The relationship between striated muscle tissue oxygenation during hyper- and hypocapnia, and lactate levels and venous pO2 (pvO2) was studied in a rabbit model. Seven rabbits were ventilated with constant volume during ether anesthesia, and arterial pCO2 (paCO2) was varied by addition of CO2. Muscle tissue oxygenation was measured with a multichannel electrode on the striated muscle surface, the results presented as oxygen pressure distributions (OPD:s). The principal result during hypercapnia (paCO2 9.9 kPa) was a tendency toward increased mean oxygen pressure (ptxO2) of the OPD; OPD shape was normal in 5/7 runs. Arterial lactates (aLa) decreased. During duplicate hypocapnia to paCO2 2.9 and 2.8 kPa ptxO2 decreased, but only in 4/14 runs were tissue oxygen pressures (ptO2) below 0.6 kPa found. OPD shape was scattered in 6/14 runs indicating disturbance in regulation of tissue oxygenation (but without signs of hypoxia). An increase in aLa was found, as well as a decrease in arterio-venous lactate difference (avDLa). Lacking direct blood flow measurements, these two results could not be interpreted as increased lactate efflux per se. Muscle lactates (mLa) were high but, on average, not higher than a control group. A decrease in pvO2 was seen during hypocapnia. Subgrouping OPD:s according to shape and presence of low ptO2 values did, however, suggest that lactate was released in cases with low ptO2 values: a covariation was seen in runs with low oxygen pressures between high arterial and muscle lactates, decreased avDLa and pvO2; runs with scattered OPD:s had only intermediately high lactates and low avDLa and pvO2 when compared to normally shaped OPD:s. In this study, hypercapnia influenced striated muscle tissue oxygenation only to a minor degree while hypocapnia influenced it more but not as much as expected. Only when low oxygen pressures were present in the OPD:s were there indications of peripheral lactate release.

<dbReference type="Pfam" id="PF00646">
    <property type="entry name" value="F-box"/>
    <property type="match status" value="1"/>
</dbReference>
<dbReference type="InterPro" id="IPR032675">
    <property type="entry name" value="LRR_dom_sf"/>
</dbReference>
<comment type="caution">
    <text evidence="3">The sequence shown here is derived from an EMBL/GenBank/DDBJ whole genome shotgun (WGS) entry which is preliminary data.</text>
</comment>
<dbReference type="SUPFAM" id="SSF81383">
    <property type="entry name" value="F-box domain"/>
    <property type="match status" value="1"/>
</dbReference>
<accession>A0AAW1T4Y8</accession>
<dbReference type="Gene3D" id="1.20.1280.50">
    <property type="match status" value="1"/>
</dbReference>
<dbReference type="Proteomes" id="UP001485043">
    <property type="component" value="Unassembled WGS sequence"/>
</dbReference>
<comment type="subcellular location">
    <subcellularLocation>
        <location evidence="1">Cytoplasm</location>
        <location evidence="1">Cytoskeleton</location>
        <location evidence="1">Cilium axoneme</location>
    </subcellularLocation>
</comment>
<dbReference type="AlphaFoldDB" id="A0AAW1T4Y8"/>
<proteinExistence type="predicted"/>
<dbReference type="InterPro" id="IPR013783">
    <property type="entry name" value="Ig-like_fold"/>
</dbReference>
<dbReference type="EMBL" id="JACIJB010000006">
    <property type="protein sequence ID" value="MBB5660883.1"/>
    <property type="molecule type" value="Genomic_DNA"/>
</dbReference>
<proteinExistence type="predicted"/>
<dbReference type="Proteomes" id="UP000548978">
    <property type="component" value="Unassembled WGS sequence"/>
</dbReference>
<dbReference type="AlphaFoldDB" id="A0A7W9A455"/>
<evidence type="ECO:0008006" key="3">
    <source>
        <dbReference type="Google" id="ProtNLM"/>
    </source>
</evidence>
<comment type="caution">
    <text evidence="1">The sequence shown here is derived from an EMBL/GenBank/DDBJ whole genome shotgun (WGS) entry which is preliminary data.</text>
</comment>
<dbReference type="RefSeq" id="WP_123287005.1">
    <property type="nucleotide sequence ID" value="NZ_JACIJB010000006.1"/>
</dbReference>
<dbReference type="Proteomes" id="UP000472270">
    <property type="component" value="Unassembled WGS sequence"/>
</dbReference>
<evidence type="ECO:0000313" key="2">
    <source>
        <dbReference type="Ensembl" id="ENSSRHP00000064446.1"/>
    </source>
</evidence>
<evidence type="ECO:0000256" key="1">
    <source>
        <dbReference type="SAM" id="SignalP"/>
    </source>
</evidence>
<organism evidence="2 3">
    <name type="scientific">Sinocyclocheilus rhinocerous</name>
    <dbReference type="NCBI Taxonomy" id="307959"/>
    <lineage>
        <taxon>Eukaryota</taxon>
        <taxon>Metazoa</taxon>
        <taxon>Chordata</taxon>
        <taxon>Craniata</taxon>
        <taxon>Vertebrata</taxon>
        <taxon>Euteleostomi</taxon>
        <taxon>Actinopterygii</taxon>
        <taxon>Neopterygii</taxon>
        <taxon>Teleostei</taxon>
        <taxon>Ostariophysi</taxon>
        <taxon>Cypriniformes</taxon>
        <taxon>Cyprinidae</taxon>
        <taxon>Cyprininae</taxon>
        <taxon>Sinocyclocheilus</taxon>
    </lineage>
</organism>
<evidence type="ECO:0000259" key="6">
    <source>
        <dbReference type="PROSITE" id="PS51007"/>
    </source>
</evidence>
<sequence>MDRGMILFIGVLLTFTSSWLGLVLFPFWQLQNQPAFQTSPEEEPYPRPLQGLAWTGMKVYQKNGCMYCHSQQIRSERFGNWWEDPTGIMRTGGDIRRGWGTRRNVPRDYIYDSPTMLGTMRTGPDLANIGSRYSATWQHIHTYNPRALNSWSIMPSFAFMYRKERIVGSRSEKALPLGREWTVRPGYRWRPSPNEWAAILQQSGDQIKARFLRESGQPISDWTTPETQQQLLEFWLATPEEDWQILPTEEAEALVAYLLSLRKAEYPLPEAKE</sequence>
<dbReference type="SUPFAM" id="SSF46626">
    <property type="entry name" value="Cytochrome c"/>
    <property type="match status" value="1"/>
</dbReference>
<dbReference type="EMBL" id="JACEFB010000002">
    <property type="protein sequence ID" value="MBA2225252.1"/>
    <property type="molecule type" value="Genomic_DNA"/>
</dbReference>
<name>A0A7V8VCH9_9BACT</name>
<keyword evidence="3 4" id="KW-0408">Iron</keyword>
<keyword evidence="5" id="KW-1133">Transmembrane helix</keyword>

|Original language||English (US)|
|Number of pages||25|
|Journal||Microcirculation, endothelium, and lymphatics|
|State||Published - Jun 1988|
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